Dominant national security challenges to the state are the source of political feud 'the argument of the Maoist raising arms against the democratic system', the ‘state of national affairs totally politicalized, unchecked institutional corruption, lack of strategic thinking and national priorities, diplomatic stalemate, the politicization of institutions and bureaucracy as well as economic impact the nation will have to bear post-COVID-19.

Leaders political, military, or other, professionals alike must be accountable, strategic and visionary. A question arises: “Didn’t the political and military leadership during the peace process visualize that political alteration, regional dynamics and global shifts would find Nepal in a different strategic environment and in a disarray as the system changed but not the thoughts, attitudes nor the prominent political leaders?”

Unimaginative of strategic leaders then have put political power as one of the major national security challenges of Nepal today. Strategic leaders currently on the chair must visualize how Nepal will configure in the next half a century before their personal ambitions so that Nepal strives. The most important but less prioritized is National Security. An optimistic political environment has been missed but the silver lining resides.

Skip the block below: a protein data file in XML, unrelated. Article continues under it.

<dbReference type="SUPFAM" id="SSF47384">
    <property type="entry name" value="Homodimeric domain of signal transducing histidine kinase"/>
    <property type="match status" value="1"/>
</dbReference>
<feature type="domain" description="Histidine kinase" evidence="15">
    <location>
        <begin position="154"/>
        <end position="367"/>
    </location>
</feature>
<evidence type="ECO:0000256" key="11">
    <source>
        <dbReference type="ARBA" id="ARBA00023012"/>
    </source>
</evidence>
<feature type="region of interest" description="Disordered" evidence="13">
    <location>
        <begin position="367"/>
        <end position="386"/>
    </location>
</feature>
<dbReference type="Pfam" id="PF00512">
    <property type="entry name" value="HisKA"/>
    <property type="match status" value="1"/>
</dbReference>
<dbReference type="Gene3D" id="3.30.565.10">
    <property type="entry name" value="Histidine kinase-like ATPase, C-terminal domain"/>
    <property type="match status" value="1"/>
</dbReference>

Regional Geopolitical Milieu

During Secretary of Defense Lloyd J Austin III's visit to India PM Modi said “India and US are committed to our strategic partnership that is a force for global good”, while China pursues QUAD meeting as a NATO of the Indo-Pacific Region (IPR). Secretary Austin commended India’s leadership role in the Indo-Pacific and growing engagement with like-minded partners across the region to promote shared goals reaffirmed their commitment to promote a free and open regional order. Both sides exchanged perspectives on shared challenges confronting the region and committed to further strengthen their broad-ranging and robust defense cooperation. What does this signify to Nepal and the Himalayan region that witnessed the confrontation between China and India? When the global environment strides, Nepal is in search of a new PM with an argument over power politics.